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  • Writer's pictureMatt Conway

Black Adam: Review


Black Adam Synopsis: In ancient Kahndaq, Teth Adam was bestowed the almighty powers of the gods. After using these powers for vengeance, he was imprisoned, becoming Black Adam. Nearly 5,000 years have passed, and Black Adam has gone from man to myth to legend. Now free, his unique form of justice, born out of rage, is challenged by modern-day heroes


Black Adam delivers an endless onslaught of lavishly expensive action setpieces featuring some of DC Comics' most treasured characters. For DC, the film marks the first chapter of a new universe for their expansive library of cape-dawning heroes.


It's also not very good.


The long-awaited collaboration between DC and movie star Dwayne Johnson lumbers into theaters as a cluttered mess. Filled to the brim with fiery explosions and chaotic setpieces, Black Adam certainly remains busy, but the film never provides a reason for viewers to care about the latest superhero making his big-screen debut.


While DC has trailed in popularity compared to the Marvel Cinematic Universe, they often compensated by producing more creatively vibrant films. Say what you want about their duds, like 2017's Justice League and that abysmal Green Lantern film that everyone has already forgotten. When the puzzle pieces align, DC creates bold, risk-taking projects that stretch the standard definition of superhero films. This year's "The Batman" delivered an atmospheric noir that enriches aesthetics ripped from a bygone cinematic era, while adaptations of The Watchman and V for Vendetta explored the intersection of politics and pop culture long before Amazon's The Boys came around.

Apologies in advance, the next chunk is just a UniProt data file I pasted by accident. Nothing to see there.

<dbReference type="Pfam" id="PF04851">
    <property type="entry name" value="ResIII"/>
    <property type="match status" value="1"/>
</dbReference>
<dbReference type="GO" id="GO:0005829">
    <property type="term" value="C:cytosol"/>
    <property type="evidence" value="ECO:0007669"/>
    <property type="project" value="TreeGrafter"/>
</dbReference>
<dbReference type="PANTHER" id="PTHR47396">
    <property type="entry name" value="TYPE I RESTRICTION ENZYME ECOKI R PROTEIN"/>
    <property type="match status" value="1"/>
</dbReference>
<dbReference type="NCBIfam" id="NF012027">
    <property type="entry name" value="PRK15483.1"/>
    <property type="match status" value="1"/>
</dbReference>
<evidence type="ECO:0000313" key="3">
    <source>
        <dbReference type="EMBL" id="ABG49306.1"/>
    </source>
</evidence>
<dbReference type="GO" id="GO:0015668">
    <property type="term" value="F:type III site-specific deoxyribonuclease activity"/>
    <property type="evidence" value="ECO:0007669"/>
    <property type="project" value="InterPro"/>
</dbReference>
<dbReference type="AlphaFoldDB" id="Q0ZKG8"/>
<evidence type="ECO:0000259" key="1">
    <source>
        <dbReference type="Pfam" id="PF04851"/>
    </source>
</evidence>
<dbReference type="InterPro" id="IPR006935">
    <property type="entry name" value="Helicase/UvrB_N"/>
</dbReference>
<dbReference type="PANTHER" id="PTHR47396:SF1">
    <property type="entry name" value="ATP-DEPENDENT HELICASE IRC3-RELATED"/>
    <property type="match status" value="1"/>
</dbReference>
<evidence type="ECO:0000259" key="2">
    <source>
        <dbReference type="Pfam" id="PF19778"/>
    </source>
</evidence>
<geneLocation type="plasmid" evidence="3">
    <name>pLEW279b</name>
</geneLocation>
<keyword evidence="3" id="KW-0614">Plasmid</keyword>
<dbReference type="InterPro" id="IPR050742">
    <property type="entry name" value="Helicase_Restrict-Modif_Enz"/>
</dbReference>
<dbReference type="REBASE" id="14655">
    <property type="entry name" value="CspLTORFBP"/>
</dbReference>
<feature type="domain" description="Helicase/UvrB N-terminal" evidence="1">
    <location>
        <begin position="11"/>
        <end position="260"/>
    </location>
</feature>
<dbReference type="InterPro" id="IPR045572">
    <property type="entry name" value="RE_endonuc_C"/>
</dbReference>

DC's usual panache for auteur-driven projects is part of what makes Black Adam such a downer. There is not an artistic bone in the film's body. Instead, the film feels like a ball of clay molded strictly from the interest of marketing executives looking to cash in on the long-running superhero craze.


The screenplay attempts a balancing act that it never quite pulls off. Black Adam is framed as the introductory chapter to its titular anti-hero and the Justice Society of America - a team of earnest figures that includes Hawkman, Atom Smasher, Dr. Fate, and Cyclone. Unfortunately, the movie's ambition far exceeds its grasp, presenting far too many characters that ultimately receive little in terms of depth or personality. Everything here feels truncated and rushed, almost acting like a movie trailer for what the final product could've been. There are also vague thematic undertones about the Justice Society serving as a callous, nationalistic military entity, although the film is too ill-equipped to say anything of note with that concept.


As for Dwayne Johnson, the movie star delivers one of the worst performances of his career. I've always felt Johnson's brand of movie star projects got a bad rap from critics, with films like Rampage, Central Intelligence, and Skyscrapper showcasing the type of blockbuster fluff that the marketplace needs. Here, Johnson forgoes his usual charisma in favor of his overly-brooding delivery as Black Adam. The movie star acts like an angsty teenager, sulking through every line in his try-hard attempt to create a compelling anti-hero. Neither Johnson nor the film ever attempts to reckon with the character as a potentially nefarious figure in a thoughtful manner. At least Pierce Bronson and rising star Aldis Hodge deliver some fun as Dr. Future and Hawkman, respectively.


In place of engaging material, Black Adam throws action scene after action scene at viewers. Director Jaume Collet-Serra enjoyed success in the past with his fun stylistic fusions featured in a slew of Liam Neeson-led actioners. With Black Adam, the director gets lost in a cacophony of blistering noises and messy visuals. The crowded setpieces eventually become a nuisance as the audience is assaulted with an overbearing sense of deja vu by each CGI-filled moment.


I've seen worse superhero films than Black Adam, but I'm having a hard time thinking of other super-powered efforts that felt so voiceless and apathetic. Hopefully, DC and Johnson can remedy some of these issues with a potential sequel.


Black Adam is now playing in theaters

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